Finally, I’d like to talk about the people of Alma.  There is no doubt that their circumstances were difficult:  they were slaves, horribly mistreated by those who held them in bondage.  They cried to the Lord in their afflictions, and he offered these simple but powerful words of peace:  “Lift up your heads and be of good comfort. . .I will covenant with my people and deliver them out of bondage.  And I will also ease the burdens which are put upon your shoulders, even that ye cannot feel them upon your backs. . .that ye may know of a surety that I, the Lord God, do visit my people in their afflictions. . .the Lord did strengthen them that they could bear up their burdens with ease, and they did submit cheerfully and with patience to all the will of the Lord.”

It is not coincidental that one of the crowning characteristics of both faith and gratitude is cheerfulness.   The three are inseparable.  As we develop more faith in our Father in Heaven and in Jesus Christ, we are better able to see all the things that they do for us, and become more grateful.  And as we feel more gratitude, our ability to trust in a loving Father and a selfless, redeeming Christ increases. 

The Lord kept his promise to the people of Alma and delivered them from bondage, but that deliverance did not come right away.  In the mean time, they felt the strength of the Lord literally helping to carrying their burdens and make them lighter, so they were able to cheerfully carry on, trusting that one day the Lord would fulfill his promise and set them free.  They were grateful and happy, even in their trial.

That is the same promise that the Lord makes to each of us—if we will live obediently and patiently, someday the burdens will be lifted entirely, but in the mean time, he will help us to bear them so that they aren’t so heavy.  For that, we should be continually grateful.  As we exercise faith in God, we will more readily see His hand in our lives, and be more grateful for all that he does for us.  We will come to know him not as some distant figure, but as a loving, attentive Father who is deeply invested in our progress and happiness, and we will feel more gratitude for the many opportunities he provides for improvement and learning, and for the many blessings—large and small—that he showers down on us.  In turn, we will more consistently see those around us as brothers and sisters, and more readily recognize our common Father reflected in their countenances and actions, and we will be more grateful for them and all that they do and are.

Elder Jeffrey R. Holland once said, “There is one commandment that we may unwittingly violate almost more than any other. . .and that is the commandment the Savior gave to be of good cheer.  We’re supposed to hope, we’re supposed to be believing, we’re supposed to know it’ll get better.  It will get better, it does get better. ‘These things,’ he said, ‘I have told you that ye might have peace.  In the world ye shall have tribulation, but be of good cheer: I have overcome the world.’  The victory has already been won. . .He is the light at the end of the tunnel.  I have great hope.”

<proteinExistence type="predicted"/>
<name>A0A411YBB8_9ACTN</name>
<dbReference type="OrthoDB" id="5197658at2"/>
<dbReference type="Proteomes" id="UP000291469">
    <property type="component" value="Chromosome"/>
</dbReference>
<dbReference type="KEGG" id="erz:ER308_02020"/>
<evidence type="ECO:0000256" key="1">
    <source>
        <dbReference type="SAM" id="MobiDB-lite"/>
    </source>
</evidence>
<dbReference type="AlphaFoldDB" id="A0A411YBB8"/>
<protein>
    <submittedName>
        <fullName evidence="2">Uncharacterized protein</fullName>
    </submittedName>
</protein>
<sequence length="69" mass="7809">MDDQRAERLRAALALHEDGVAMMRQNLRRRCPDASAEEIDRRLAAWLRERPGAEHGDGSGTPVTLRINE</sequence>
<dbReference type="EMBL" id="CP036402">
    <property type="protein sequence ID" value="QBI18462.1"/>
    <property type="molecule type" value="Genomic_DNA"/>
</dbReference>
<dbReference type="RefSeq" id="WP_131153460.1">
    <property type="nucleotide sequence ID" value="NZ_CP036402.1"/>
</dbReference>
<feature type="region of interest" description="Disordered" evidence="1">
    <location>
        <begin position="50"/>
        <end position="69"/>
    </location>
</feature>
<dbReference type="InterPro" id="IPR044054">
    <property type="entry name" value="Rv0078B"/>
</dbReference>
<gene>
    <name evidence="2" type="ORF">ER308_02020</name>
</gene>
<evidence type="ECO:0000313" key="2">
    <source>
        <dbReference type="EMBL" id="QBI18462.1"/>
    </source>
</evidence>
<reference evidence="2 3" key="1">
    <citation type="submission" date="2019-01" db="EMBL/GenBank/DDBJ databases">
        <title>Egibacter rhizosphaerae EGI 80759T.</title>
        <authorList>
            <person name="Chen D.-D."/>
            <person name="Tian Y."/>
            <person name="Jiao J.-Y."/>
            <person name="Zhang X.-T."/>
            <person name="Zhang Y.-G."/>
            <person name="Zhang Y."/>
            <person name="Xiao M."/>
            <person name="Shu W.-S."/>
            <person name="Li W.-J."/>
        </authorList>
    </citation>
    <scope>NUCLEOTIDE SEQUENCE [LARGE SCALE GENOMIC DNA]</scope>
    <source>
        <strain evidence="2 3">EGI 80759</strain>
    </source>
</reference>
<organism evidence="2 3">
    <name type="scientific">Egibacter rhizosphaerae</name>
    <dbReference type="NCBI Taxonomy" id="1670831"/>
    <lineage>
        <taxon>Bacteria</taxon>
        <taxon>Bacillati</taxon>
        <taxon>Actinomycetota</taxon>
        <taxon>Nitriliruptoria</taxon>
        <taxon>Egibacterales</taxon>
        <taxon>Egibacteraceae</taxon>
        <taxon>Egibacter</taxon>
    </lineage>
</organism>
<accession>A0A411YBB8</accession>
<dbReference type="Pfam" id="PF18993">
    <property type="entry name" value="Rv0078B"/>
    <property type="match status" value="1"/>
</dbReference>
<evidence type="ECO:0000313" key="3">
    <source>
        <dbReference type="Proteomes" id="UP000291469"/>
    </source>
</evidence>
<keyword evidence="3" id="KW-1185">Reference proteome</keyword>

I bear my testimony that as we come to believe in the Savior, in his Atonement, and the grace, mercy, and hope inherent therein, we will feel more grateful for every moment of our lives, for every tender act of love and little blessing along the way.  And because we are grateful, we will be happy.  The best way to show that gratitude is to model our lives after the Savior’s as best we can:  serving others and showing to them the most patience, mercy, cheerfulness and kindness we can possibly muster.  Elder Neal A Maxwell once said, “When, for a moment, we find ourselves not being stretched on a particular cross, we ought to be at the foot of someone else’s, full of empathy and proferring spiritual replenishment.  On the straight, narrow path which leads to our little Calvarys, one does not hear the serious traveler exclaiming, ‘Look, no hands!’”

Or as Elder Holland said in a recent General Conference, “Be kind, and be grateful God is kind.  It is a happy way to live.”


I let the house we're living in right now affect the way I feel way too much.  Its hard not to--the kids' bedrooms overlap with ours (with no doors between in some cases); we have very little furniture, but its hard to justify getting any more, since I don't know where we'd put it; the wall paper is ripped and dirty and full of holes (and some of it was very ugly to begin with), as is the carpet.  Its really hard to put anything away, since there aren't really any closets; the back yard is almost non-existent and a total mess (and that's after dozens of hours of work); it seems like something is breaking or leaking at least once a month, and everything looks worn down and junky the way things do when they are quite old and there's been no serious upkeep for a lot of years.

But the heater is going, so its nice and warm, and the kids are all playing happily (and quietly) on the floor while Christmas music plays and the stew in the crockpot fills the whole house with delicious smells.  Right now, it doesn't seem so bad.  Not bad at all, actually.

I'm not in any way organizationally, financially or physically ready for Christmas.  But I'm ready for Christmas season.  

Wednesday, November 6, 2013

Belated Gratitude